Twofour54 ibtikar, the business incubation arm of Abu Dhabi's media zone, will launch a seed fund today aimed at increasing the number of mobile applications (apps) designed for the Arab world. The fund, called "AppsArabia", will initially focus on creating apps for Apple mobile devices such as the iPhone and iPad and will later build similar software programmes for BlackBerry, Nokia and Android devices.
"AppsArabia is there to stimulate the creation of content in Arabic, in this case apps, to be made in the Middle East, for the Middle East and if they're good enough, the whole world," said Tony Orsten, the chief executive of twofour54. "The joy of doing something like this, particularly for individuals, is that they can make money quickly. If you've got a good idea, you can get it made and make money in just a few weeks."
Although mobile applications have been around for the past decade, the industry's value has rocketed since they were linked with internet-ready smartphone devices such as Apple's iPhone in 2008. The global market for apps development is now valued at US$6.2 billion (Dh22.77bn) this year and is expected to grow to $22.1bn in 2013, figures from the technology research company Gartner show. As of April, there were at least 185,000 applications officially available on the iTunes App Store, with more than 4 billion downloaded. It is unknown how many apps are in Arabic but David Ashford, the general manager of AppsArabia, said the majority of them were made outside the region.
Mr Ashford said that along with funding, twofour54 would provide marketing and mentorship of the applications under the AppsArabia brand as well as facilitate a website where prospective entrepreneurs could work on projects together. "We ultimately want people to apply [for] investment from us so we can begin to invest in their projects and get their ideas to become great apps," he said. Twofour54 tadreeb, the media zone's training academy, has been appointed by Apple to offer certification and training courses to build apps using the company's software products such as Final Cut and Aperture.
Other players in the region have also attempted to improve the quality of the Arabic apps market. Last year, Nokia launched Bil3arabi, a $100,000 developer competition, which was won by a team based in Egypt for their application that lets family members know where a mobile user is in case of emergency. Mr Orsten declined to specify the size of the media zone's seed fund but said the amount of money required to start a venture was "relatively small, it's in the tens of thousands" and was manageable enough for twofour54 to easily recoup it costs.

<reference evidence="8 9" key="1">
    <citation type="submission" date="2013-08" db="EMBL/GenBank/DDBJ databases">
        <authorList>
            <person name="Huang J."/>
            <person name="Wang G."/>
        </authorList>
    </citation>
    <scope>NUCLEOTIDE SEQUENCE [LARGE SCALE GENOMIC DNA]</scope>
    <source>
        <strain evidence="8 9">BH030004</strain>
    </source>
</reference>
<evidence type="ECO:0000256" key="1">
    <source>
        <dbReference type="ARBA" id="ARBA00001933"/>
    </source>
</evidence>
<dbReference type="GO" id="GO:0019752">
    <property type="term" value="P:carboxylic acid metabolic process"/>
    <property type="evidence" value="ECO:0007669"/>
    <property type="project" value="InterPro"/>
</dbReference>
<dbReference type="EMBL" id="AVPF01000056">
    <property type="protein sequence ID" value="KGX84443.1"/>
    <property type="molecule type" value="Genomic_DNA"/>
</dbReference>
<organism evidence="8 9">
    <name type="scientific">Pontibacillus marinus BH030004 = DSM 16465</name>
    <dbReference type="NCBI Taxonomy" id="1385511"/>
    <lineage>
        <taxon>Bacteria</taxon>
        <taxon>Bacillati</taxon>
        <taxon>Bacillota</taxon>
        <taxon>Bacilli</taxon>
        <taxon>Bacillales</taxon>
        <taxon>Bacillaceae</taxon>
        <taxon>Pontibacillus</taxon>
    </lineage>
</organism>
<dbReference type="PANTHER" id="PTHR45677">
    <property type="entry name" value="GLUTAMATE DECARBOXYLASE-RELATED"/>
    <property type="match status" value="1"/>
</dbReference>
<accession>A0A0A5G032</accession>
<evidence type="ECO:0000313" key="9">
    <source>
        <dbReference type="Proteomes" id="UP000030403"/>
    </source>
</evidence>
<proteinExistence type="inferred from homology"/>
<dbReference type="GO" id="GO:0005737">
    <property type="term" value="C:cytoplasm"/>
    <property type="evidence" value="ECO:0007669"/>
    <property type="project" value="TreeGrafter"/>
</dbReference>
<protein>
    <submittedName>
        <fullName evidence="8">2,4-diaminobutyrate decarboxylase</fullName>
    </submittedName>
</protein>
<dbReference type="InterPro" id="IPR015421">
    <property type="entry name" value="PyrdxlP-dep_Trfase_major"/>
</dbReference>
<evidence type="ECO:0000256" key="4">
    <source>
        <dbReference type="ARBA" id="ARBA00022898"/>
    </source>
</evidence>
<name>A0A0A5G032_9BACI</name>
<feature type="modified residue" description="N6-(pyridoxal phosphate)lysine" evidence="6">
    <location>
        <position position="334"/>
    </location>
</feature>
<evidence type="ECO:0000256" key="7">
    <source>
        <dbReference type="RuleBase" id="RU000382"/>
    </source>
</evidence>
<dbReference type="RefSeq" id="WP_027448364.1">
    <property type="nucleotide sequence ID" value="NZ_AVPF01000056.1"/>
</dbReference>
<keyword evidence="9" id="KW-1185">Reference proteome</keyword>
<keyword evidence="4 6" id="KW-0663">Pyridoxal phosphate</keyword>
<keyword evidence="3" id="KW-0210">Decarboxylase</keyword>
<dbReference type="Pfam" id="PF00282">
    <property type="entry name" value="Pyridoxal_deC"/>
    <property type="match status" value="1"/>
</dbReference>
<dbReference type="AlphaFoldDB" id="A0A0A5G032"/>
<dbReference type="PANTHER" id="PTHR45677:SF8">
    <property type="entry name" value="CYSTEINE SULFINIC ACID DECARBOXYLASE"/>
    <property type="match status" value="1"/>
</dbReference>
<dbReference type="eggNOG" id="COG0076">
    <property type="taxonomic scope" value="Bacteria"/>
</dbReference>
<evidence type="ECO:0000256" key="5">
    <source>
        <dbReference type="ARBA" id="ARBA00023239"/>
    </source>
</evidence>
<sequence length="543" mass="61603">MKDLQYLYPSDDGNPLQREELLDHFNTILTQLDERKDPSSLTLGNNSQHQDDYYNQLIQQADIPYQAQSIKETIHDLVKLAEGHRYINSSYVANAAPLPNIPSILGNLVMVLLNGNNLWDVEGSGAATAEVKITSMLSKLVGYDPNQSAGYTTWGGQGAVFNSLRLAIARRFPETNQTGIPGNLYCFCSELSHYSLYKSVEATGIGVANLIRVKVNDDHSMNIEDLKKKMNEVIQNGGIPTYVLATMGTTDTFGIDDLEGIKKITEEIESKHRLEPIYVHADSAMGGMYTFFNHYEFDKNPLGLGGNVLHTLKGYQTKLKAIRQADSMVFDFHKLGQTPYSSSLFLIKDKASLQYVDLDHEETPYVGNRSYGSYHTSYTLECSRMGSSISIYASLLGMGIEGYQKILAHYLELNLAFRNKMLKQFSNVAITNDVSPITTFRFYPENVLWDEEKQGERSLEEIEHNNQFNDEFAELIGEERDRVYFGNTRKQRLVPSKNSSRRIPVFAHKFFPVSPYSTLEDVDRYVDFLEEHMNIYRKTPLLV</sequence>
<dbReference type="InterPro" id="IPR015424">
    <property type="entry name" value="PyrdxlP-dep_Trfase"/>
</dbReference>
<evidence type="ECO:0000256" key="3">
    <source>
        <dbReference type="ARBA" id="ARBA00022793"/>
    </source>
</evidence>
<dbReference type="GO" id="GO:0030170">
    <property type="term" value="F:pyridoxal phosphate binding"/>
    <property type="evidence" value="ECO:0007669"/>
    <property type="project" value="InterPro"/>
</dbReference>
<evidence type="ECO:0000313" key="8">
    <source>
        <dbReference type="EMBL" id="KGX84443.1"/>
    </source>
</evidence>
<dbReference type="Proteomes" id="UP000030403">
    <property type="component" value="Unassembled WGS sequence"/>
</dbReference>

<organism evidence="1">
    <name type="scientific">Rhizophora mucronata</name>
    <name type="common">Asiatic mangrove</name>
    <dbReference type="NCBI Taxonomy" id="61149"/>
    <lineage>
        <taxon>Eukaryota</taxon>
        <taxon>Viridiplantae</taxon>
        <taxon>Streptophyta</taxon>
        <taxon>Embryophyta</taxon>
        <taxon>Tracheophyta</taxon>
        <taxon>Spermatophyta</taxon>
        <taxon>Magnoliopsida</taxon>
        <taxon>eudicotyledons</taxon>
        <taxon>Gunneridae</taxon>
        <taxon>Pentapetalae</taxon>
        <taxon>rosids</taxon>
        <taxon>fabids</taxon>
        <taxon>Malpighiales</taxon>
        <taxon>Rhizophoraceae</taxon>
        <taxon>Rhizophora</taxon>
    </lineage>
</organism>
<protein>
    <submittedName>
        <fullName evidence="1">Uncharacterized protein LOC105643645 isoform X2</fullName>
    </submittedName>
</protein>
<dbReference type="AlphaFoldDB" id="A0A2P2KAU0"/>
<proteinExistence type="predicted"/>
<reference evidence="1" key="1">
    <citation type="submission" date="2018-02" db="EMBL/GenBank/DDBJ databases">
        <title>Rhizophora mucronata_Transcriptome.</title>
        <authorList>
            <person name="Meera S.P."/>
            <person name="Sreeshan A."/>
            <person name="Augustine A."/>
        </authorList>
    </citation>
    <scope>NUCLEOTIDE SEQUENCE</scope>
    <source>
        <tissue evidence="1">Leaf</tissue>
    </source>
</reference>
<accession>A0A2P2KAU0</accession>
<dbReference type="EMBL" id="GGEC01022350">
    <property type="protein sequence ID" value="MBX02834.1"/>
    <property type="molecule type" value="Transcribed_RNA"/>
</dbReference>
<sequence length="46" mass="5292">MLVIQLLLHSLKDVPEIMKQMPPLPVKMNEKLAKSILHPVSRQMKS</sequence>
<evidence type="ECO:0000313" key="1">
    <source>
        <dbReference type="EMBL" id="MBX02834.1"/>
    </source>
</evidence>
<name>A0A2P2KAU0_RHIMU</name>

"If you create an entity that makes money, what tends to happen is that employment occurs, the business becomes sustainable, other things spring out of it and you end up with an industry," Mr Orsten said. "It will be an industry that, a lot of it, we hope will be based in Abu Dhabi. And it will be a place where people will think, 'we go to London because it's creative, we go to Paris because it's creative and we go to Abu Dhabi because that's the place that has this creative industry that gets things started, gets things made and there's this audience of 340 million Arabs in the region who are ready and waiting'."
Baher al Hakim, the chief executive of CloudAppers, a mobile application company based in Dubai, said the AppsArabia idea was a good concept because it gave developers another outlet to receive seed funding to build their applications. "Developers are generally poor guys they don't have the money to experiment with their ideas," Mr al Hakim said. "But I have questions about their criteria: what sort of ideas will they accept; and will they allow people outside of the UAE to apply for funding? For developers outside of the Gulf, you could be unemployed and play with your ideas. But if you have no job, you won't exist here, you'll be somewhere else."